How to Design Your Own Paper Airplane (Ep.1) — The Four Major Forces
Updated: Feb 10, 2019
So you’re tired of folding everyone else’s paper airplanes and you want to design your own, but you’re not sure how to begin. Perfect! This post was written just for you. I cover the topic in the video above, but I'll give you a nice summary below!
In order to design our own paper airplanes, we'll want to first examine some existing designs and see if we can figure out what makes them successful. Let’s begin by considering the four major forces that act on any plane. We have Thrust — that’s what makes a plane go forward, Drag — that’s what slows a plane down, Gravity — which pulls the plane back to the earth, and Lift — which keeps the plane aloft. To create a successful paper airplane design, you should maximize Thrust and Lift, and minimize Drag. It would also help to minimize gravity, but we can’t easily do that without leaving the planet. So we’ll assume that gravity remains the same for each paper airplane.
SO HOW DO WE MAXIMIZE LIFT AND MINIMIZE DRAG?
On real airplanes, thrust is created by turbines and can continue to be created during the course of flight. But all of a paper airplane’s thrust comes from the initial throw. So in order to maximize the amount of thrust your paper airplane can achieve, it needs to be constructed in such a way that it can be thrown quite hard. Planes that can withstand a high launch velocity will fly farthest or for the longest amount of time.
In order for a paper airplane to survive hard throws, its wings must have strong leading edges. You can see in the image below, I’ve folded several of my planes out of a transparent vellum. Though the construction of each plane is dramatically different, each of them has the highest concentration of layers on the front edge of its wings. This helps the wing hold its shape at high speeds, and maximizes its potential thrust.
It’s no secret that it’s the wings of your paper airplane that are generating it’s lift. So you should just make the wings as big as possible, right? Well, yes! And still somehow no. This is one of the balancing acts of designing a paper airplane. The longer you make the wings of your airplane, the less paper you have left to fold strong leading edges, therefore requiring a softer throw and reducing your plane’s thrust potential. It’s also likely to stall if the center of gravity isn’t far enough forward. And the wider you make the wings of your plane, the more they’ll want to bend, even in spite of their strong leading edges — again reducing it’s thrust potential.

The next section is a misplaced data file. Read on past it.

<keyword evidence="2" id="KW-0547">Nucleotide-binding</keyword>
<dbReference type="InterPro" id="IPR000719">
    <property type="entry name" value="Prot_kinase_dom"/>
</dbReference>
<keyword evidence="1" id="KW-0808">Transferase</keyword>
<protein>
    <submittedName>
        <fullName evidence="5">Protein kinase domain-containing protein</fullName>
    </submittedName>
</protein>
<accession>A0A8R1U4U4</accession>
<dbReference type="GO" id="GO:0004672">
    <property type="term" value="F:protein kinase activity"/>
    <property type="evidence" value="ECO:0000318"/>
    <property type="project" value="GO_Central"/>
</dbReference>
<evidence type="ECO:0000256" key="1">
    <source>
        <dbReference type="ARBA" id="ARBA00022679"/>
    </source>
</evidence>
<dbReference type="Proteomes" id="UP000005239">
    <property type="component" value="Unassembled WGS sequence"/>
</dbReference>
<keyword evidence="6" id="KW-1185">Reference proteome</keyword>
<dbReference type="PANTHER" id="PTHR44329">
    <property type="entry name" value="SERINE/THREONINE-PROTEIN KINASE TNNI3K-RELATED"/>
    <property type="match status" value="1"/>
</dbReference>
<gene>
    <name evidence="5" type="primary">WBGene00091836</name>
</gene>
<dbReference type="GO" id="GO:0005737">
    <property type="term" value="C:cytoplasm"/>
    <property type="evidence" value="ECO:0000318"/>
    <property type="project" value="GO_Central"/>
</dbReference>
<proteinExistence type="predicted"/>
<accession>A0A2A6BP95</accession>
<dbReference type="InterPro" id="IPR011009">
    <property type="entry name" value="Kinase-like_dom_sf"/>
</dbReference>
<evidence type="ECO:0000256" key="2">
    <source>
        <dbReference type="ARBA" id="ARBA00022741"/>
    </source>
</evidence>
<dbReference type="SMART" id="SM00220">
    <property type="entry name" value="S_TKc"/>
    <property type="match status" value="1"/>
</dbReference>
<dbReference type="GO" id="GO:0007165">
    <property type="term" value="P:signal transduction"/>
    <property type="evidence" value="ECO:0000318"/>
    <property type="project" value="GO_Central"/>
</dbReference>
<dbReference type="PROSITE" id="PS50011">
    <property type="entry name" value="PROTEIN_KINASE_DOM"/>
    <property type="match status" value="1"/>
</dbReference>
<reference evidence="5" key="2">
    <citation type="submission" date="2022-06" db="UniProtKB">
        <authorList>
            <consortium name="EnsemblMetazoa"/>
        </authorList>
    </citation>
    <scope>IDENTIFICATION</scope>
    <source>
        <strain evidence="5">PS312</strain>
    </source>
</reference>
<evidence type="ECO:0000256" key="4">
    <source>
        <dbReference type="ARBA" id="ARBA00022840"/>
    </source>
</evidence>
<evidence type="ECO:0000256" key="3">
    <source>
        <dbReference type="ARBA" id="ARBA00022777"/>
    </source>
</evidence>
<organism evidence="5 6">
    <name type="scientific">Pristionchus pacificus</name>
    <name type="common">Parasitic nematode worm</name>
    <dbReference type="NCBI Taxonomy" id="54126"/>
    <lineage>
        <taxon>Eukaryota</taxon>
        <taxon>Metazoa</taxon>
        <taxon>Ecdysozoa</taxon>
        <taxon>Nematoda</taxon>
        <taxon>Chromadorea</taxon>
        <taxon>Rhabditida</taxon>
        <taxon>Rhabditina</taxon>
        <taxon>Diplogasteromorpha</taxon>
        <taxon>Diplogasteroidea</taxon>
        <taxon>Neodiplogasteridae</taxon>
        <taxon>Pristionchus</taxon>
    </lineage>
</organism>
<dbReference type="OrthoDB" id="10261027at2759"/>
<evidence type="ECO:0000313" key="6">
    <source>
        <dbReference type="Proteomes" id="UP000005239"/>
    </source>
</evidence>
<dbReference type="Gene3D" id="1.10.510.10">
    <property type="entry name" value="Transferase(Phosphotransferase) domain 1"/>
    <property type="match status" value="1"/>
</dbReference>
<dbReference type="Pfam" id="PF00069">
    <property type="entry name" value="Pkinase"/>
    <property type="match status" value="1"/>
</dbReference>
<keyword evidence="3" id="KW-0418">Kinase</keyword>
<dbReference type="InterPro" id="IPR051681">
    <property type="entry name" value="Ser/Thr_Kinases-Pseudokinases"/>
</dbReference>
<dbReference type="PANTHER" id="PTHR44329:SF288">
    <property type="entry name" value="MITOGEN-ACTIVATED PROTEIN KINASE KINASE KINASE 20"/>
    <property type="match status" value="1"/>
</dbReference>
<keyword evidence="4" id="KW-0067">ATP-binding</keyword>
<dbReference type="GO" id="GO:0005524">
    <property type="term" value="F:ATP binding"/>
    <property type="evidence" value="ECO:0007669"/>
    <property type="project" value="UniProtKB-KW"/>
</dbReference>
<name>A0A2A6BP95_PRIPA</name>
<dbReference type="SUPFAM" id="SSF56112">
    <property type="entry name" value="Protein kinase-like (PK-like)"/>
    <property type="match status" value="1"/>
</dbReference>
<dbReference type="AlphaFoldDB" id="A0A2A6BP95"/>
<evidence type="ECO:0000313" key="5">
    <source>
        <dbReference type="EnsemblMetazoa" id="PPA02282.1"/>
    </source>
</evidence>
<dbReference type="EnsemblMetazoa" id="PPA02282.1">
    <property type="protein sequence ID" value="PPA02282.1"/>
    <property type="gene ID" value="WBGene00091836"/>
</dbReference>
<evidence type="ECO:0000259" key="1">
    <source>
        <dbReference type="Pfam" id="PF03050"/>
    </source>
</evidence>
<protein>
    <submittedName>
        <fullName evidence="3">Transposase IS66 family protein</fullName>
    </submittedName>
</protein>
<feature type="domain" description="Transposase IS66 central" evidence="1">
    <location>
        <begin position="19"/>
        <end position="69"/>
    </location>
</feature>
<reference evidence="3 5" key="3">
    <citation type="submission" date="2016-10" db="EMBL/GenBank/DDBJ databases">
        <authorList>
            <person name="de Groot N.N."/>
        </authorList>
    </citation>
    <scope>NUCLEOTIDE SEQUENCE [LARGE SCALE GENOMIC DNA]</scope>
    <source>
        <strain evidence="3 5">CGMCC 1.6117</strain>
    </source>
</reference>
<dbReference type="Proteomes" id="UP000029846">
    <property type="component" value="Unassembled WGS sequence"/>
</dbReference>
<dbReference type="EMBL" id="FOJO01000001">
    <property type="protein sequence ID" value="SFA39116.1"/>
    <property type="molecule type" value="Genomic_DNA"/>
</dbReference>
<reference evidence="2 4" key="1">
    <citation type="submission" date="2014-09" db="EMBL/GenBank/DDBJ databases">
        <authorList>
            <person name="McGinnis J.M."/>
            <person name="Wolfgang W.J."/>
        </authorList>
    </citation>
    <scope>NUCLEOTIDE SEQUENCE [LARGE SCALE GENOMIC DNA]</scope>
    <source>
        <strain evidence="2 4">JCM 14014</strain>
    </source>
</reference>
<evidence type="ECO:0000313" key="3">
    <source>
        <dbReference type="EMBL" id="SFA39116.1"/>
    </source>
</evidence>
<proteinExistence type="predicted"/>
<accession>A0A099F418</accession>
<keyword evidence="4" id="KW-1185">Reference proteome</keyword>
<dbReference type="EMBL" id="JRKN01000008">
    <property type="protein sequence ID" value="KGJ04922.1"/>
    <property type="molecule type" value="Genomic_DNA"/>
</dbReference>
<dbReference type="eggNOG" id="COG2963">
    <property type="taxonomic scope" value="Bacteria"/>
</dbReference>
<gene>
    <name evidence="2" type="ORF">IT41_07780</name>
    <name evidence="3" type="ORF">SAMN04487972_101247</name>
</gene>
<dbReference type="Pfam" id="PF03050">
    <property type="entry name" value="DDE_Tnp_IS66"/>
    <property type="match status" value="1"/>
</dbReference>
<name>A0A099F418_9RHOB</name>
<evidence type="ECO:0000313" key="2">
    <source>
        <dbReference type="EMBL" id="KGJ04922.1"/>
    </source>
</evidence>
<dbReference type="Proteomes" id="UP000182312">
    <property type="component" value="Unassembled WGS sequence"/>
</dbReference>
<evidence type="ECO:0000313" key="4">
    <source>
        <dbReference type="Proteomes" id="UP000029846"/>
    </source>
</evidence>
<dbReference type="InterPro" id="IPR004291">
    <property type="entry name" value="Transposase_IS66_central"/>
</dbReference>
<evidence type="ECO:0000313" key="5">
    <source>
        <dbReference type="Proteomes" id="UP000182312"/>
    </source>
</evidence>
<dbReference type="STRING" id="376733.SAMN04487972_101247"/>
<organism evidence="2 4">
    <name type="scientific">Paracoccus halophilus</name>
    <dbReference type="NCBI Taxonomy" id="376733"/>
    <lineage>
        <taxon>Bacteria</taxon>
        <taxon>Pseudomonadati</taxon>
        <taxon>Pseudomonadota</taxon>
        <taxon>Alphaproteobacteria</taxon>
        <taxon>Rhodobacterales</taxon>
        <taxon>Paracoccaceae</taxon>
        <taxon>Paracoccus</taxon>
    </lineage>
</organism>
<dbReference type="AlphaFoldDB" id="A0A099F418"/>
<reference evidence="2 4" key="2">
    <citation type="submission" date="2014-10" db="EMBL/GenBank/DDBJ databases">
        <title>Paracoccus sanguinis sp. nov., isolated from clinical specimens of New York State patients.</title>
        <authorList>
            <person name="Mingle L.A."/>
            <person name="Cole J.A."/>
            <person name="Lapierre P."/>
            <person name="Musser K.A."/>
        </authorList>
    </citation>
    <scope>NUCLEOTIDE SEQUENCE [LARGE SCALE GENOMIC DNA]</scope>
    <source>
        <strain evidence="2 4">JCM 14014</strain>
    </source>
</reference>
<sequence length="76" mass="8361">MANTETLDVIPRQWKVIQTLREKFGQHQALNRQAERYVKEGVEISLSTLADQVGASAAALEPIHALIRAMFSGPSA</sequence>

The balancing act continues when you consider the angle of your wings. Wings that are flat produce the most lift, and are often employed on planes that are designed to fly for long amounts of time. But if you angle the wings slightly upward, your plane will gain directional stability at the expense of some lift. This is called dihedral angle and is employed on many distance models. Angling the wings downward sacrifices both lift and directional stability and is only used in a few specific scenarios — like if you’re trying to get a plane to fly back to you.
So you can see that, while it would be nice to be able to fold huge wings and maximize lift, there are some other design challenges to take into consideration. And while maximizing lift is a good goal in theory, a more realistic goal is to try and achieve the most lift possible without compromising the plane’s structural integrity or — if you want it to fly far — the plane’s directional stability. It’s good to experiment with different wing sizes and angles for any given design to try and find the best balance for the performance you’re hoping to achieve.
HOW DO WE MINIMIZE DRAG?
As your paper airplane moves forward, it has to push air molecules out of its way. The less air your plane has to move, the less drag it will encounter. There are many ways to reduce drag on a paper airplane, but the most important one is to fold your plane in such a way that it has as few forward-facing pockets as possible. These pockets catch air as the plane moves forward and will dramatically decrease its performance. This is a rule I sometimes break for the sake of aesthetics, but it always comes at a cost.
Let’s recap the things we’ve discussed in this post. If you’re hoping to design a high performance paper airplane, there are three major goals you should aim for:
1. Maximize Thrust
You achieve this by folding strong wings with many layers on their leading edges so you can throw the plane hard.
2. Maximize Lift without sacrificing too much in other areas
This is a balancing act in which you try to find the right wing size and angle without
compromising wing strength or directional stability.
3. Minimize Drag
While there are additional ways to achieve this (that I may discuss in future videos) the
fundamental rule here is to fold a plane without any forward facing pockets.
And there you go! Armed with those principals, you now know generally what it takes to make a good paper airplane. Get out there and get folding!